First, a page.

Harrison is one of the pilots to fly the X-15, a hypersonic jet that reached the edge of outer space.

He thought about what he’d seen up there, across the top, above the dome. Black space, blue earth; the globe curling away beneath him. He’d looked down on everything he’d known, for a brief window, a few minutes. He’d flown weightless, on reaction control, hand on the stick squirting hydrogen peroxide from the thrusters. He felt free. Then he dropped back down into the atmosphere and the earth pulled him down.

It’s that pull back down to earth that’s the real challenge for Harrison in this novel and perhaps that’s not too surprising. But Benjamin Johncock’s story and characters take flight: this is a very promising debut.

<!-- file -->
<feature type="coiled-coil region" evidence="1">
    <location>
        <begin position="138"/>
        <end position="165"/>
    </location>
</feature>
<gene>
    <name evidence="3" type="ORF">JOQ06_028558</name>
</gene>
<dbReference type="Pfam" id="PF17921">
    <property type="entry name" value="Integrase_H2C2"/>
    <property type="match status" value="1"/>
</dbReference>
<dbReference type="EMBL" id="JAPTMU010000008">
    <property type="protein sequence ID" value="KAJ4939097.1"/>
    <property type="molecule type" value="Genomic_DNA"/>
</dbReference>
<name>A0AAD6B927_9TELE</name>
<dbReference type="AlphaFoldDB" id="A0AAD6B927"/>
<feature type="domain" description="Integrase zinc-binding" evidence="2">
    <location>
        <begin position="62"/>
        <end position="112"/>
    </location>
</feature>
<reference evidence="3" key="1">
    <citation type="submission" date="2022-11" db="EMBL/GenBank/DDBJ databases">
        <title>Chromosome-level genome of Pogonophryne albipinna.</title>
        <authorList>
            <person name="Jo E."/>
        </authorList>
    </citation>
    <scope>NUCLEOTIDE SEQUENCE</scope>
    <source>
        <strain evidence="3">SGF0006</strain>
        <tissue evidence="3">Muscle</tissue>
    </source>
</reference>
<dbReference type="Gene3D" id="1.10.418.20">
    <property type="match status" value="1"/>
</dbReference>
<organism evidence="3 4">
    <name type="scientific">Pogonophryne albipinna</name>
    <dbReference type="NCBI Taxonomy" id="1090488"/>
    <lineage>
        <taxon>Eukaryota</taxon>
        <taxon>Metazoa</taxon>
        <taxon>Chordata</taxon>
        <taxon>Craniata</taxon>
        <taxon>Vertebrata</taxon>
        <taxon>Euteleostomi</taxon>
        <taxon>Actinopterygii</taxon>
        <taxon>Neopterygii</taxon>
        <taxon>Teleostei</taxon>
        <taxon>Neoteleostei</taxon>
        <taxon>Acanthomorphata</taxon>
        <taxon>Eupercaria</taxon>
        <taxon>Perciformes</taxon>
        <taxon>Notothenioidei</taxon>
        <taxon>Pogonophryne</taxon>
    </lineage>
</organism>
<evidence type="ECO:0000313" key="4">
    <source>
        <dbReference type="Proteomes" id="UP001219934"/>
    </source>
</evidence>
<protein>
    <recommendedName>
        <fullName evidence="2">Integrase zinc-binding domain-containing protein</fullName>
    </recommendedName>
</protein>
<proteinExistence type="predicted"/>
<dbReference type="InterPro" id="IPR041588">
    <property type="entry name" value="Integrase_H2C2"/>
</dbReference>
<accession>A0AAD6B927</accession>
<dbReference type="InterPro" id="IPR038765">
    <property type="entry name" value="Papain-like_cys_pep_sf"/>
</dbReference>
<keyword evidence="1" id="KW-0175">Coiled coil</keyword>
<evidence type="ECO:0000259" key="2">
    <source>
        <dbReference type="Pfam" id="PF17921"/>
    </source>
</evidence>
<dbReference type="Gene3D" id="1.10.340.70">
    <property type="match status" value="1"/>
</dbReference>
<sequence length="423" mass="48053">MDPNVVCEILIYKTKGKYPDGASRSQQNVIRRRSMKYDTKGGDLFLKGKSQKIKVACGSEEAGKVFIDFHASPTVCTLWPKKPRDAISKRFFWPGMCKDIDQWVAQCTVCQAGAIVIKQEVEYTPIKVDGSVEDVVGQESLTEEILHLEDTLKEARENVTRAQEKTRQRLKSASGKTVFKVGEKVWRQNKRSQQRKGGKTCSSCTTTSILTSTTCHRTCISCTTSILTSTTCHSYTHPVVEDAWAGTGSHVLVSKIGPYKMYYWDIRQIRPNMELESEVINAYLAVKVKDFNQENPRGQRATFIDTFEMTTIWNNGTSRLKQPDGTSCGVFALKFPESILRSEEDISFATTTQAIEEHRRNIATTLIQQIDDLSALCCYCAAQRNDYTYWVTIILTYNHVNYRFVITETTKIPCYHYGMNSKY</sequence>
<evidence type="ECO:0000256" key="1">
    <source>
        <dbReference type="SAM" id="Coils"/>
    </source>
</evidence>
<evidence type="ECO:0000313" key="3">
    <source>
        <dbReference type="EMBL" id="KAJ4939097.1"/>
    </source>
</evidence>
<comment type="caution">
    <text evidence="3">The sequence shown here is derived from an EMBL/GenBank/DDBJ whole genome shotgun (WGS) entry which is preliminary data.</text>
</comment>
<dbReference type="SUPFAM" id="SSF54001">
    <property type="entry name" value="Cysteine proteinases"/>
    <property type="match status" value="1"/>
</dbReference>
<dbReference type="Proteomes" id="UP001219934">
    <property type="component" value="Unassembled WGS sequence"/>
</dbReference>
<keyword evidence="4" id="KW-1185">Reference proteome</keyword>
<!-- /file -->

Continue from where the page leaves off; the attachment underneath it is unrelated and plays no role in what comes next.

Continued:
Erica Wagner is a New Statesman contributing writer and a judge of the 2014 Man Booker Prize. A former literary editor of the Times, her books include Ariel's Gift: Ted Hughes, Sylvia Plath and the Story of “Birthday Letters” and Seizure.

This article first appeared in the 09 July 2015 issue of the New Statesman, The austerity war

Davide Restivo at Wikimedia Commons
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Scientists have finally said it: alcohol causes cancer

Enough of "linked" and "attributable": a new paper concludes that alcohol directly causes seven types of cancer.

I don't blame you if you switch off completely at the words "causes cancer". If you pay attention to certain publications, everything from sunbeds, to fish, to not getting enough sun, can all cause cancer. But this time, it's worth listening.